Wyoming

Feb 2, 2011 11:45 AM by Associated Press

'Biggest Loser' competitor sells 1.5 lb. burger

AFTON, WY- An Olympic champion wrestler has been serving a 1.5-pound hamburger at his Wyoming restaurant, even while competing to be "The Biggest Loser" on TV.

The mighty Rulon Burger at Rulon Gardner's Burger Barn restaurant is so big it's molded in a pizza tin. It comes on a bun with all the toppings.

Gardner won gold at the 2000 Olympics by beating Alexander Karelin, a Russian who hadn't lost in 13 years. Gardner's challenge to all comers now: Finish the burger plus a basket of fries and a 44-ounce drink in 20 minutes.

Winners get a signed Rulon Gardner Olympic Champion T-shirt and their name on Rulon's Wall of Fame. Gardner's best time is 8 minutes, 23 seconds, set when he opened the restaurant in his hometown in 2004.

This year, Gardner has been competing to lose weight on the NBC show, "The Biggest Loser." He weighed in at the beginning at 474 pounds, more than 200 pounds heavier than when he won gold.

His reality show teammate, Justin Pope, runs a gym with Gardner in Logan, Utah. Viewers have included Jeff Hunsaker of Orem, Utah, who made the Wall of Fame a couple years ago by eating a Rulon Burger in 19 minutes, 1 second.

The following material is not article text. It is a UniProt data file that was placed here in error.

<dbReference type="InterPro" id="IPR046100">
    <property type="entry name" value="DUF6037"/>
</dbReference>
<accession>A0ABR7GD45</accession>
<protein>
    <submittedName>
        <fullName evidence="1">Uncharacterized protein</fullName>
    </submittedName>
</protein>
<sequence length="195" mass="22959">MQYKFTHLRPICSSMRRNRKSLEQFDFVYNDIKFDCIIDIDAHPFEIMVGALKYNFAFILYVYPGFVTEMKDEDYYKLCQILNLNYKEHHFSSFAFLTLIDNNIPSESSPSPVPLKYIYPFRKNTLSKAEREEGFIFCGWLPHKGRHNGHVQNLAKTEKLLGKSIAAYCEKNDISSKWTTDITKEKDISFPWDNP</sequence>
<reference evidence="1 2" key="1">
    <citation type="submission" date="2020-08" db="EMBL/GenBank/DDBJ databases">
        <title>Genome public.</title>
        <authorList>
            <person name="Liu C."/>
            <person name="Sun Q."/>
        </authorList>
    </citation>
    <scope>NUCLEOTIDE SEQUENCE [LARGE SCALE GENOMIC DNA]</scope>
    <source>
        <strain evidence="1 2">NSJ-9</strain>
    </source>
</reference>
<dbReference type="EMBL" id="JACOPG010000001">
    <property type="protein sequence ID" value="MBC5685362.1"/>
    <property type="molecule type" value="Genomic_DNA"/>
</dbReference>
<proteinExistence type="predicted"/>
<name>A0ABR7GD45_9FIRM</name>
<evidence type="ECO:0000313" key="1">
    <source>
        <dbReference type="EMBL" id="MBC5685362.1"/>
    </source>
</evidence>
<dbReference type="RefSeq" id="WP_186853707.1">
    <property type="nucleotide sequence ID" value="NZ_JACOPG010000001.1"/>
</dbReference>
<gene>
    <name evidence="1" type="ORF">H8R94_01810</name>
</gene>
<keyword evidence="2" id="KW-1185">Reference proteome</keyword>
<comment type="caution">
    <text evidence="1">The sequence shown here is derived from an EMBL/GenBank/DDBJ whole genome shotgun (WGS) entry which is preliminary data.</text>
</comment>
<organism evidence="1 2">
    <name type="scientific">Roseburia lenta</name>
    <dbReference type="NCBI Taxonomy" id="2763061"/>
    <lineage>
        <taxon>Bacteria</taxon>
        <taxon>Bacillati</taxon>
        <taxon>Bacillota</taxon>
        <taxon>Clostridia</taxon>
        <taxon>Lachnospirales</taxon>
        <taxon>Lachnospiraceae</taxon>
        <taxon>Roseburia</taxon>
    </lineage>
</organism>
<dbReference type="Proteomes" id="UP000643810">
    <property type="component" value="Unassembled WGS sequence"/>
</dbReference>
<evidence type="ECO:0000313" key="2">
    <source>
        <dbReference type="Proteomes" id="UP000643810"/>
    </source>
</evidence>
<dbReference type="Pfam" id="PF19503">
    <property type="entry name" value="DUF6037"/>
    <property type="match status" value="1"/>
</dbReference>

Hunsaker said he's been trying to lose 30 pounds himself.

"I'm now watching the show because of him and being inspired, frankly," he said.

Hunsaker said he visits the Burger Barn every year while driving to Jackson to ski. His strategy for beating the Rulon Burger included cutting the burger into quarters.

"Failure's not an option in my mind when it comes to things like this," Hunsaker said. "I was going to make it. If I had to throw up, so be it, I was going to get it down."

The last fourth was a killer, he said, but Hunsaker swallowed it all.

"It tasted great," he said.

Gardner has stayed in the news since 2000, and not just by wrestling.

He was stranded in a snowmobile outing in 2002 and lost a toe to frostbite. A car hit him on his motorcycle in 2004. Three years after that, he was forced to swim in 44-degree water when his plane crashed in Lake Powell, Utah.

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Information from: Casper Star-Tribune - Casper, http://www.trib.com
© 2011 The Associated Press. All Rights Reserved.

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